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Old 11-16-2019, 07:39 AM   #31
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Hmm, Ted, water flow. As it is, I have always been suspect of the volume of warter flow. Since purchase five years ago it never seemed all that strong even after have acid-cleaned the innards. I will take a look at the model of pump I have. Perhaps it is underpowered. I will report back. Thank you for your insights.
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That may be a function of water flow or design of the unit. My Webasto produces near full output with 40 degree water temperatures. Most reverse cycle home heat pumps and split units produce good heat at or below 40 degrees. My home geothermal will work well down to 20 degrees (antifreeze in loop) although it's never been below 45 yet.

Also there is a noticeable improvement in heating and air conditioning BTU output when I changed water pumps. The output is now about 7 gallons per minute (measured at hull discharge) for each unit (12,000 BTU).

Ted
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Old 11-16-2019, 07:42 AM   #32
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Hmm, Ted, water flow. As it is, I have always been suspect of the volume of warter flow. Since purchase five years ago it never seemed all that strong even after have acid-cleaned the innards. I will take a look at the model of pump I have. Perhaps it is underpowered. I will report back. Thank you for your insights.
Check the hose between the hull valve and the pump. Mine fills up with sea creatures so I have to replace the hose. Cleaning it out is not good enough.
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Old 11-16-2019, 08:22 AM   #33
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Hmm, Ted, water flow. As it is, I have always been suspect of the volume of warter flow. Since purchase five years ago it never seemed all that strong even after have acid-cleaned the innards. I will take a look at the model of pump I have. Perhaps it is underpowered. I will report back. Thank you for your insights.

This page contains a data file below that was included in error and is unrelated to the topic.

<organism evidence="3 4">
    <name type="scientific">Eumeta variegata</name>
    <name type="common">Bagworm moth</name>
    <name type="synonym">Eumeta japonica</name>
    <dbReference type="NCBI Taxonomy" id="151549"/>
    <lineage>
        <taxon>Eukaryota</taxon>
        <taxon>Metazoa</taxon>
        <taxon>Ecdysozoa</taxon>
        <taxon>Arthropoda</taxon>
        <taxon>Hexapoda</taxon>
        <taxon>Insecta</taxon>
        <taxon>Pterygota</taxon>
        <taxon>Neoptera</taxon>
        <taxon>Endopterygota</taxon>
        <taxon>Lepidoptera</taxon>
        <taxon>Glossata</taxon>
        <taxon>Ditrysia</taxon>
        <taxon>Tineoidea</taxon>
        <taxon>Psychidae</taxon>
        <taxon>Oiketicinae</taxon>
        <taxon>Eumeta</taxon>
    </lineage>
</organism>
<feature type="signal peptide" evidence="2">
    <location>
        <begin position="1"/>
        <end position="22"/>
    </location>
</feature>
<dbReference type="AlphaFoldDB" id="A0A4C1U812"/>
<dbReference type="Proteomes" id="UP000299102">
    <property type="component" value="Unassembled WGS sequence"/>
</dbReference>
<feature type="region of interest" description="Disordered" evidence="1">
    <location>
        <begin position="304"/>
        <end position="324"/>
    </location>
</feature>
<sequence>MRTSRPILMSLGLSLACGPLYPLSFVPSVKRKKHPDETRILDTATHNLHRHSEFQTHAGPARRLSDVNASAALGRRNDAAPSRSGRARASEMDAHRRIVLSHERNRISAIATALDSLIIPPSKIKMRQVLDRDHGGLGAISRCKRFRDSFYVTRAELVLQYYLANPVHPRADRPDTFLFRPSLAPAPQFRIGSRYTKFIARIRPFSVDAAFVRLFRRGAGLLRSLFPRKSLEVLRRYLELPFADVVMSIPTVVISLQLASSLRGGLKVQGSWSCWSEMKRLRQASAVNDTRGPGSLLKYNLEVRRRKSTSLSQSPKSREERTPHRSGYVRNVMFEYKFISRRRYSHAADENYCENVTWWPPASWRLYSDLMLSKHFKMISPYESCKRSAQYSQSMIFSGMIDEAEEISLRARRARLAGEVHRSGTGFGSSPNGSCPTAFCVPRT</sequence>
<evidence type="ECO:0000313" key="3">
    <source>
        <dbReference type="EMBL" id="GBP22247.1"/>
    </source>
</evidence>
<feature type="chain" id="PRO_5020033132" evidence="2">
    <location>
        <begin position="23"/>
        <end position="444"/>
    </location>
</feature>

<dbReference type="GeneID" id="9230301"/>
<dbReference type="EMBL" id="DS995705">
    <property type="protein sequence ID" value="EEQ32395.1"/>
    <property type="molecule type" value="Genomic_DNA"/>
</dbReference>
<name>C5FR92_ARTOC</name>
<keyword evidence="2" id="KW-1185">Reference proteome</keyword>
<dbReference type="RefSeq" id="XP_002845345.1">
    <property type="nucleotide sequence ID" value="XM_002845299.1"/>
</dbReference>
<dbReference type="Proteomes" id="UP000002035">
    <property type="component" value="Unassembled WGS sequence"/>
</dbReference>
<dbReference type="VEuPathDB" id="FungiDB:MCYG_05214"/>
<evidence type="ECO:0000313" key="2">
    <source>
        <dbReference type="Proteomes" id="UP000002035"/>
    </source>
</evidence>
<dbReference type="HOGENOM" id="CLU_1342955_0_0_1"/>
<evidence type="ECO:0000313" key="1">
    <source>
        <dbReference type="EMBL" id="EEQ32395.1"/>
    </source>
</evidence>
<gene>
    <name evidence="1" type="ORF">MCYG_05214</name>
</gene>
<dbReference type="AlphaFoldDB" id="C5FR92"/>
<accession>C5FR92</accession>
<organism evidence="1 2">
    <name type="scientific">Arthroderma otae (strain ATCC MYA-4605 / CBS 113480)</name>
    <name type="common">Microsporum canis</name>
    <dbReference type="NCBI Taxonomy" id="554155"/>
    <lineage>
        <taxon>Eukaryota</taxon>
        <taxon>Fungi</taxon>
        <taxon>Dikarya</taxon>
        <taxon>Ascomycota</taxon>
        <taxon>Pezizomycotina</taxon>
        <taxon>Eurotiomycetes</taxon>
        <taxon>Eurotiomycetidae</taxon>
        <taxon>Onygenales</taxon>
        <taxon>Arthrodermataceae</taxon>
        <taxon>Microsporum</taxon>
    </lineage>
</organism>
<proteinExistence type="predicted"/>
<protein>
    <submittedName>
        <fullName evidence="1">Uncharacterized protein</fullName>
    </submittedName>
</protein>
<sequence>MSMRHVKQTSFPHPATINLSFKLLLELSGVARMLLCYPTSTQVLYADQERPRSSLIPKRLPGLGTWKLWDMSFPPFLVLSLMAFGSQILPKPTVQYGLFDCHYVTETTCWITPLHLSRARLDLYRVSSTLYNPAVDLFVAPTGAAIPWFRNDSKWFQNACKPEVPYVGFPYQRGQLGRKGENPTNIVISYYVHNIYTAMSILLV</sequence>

A relatively simple test you can do if 2 or more of your air conditioners run off the same pump, is to plug one air conditioner's line so that all the water flow goes to the other unit and then measure the heat or cooling output temperature. A simple digital HVAC thermometer (<$20) is a good way to do this. The thermometer is also a great tool for periodically checking performance and discerning early warning signs of potential problems.

Ted
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Old 11-16-2019, 09:01 AM   #34
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Just read the original post again. It was not the outlet that was getting hot, it was the plug. Could just be an undersized crap plug. Iíd cut off the end and replace with a plug rated for 15 amps. Also I would stay away from the practice of placing a 20 amp outlet on a 15 amp Circut. The 20 amp outlet is visible and sends a signal that you can insert a 20 amp load. Thatís why different loads have different plug designs. The plug tells you the wire/load capacity.
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Old 11-16-2019, 09:03 AM   #35
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Plugging a line, not simple but doable. I may do so as our mid-cabin unit (1 of 3) has never been nearly as good a performer, heating or cooling, as the other two. Plugging that line for now would hardly be a loss as we rarely run it anyway.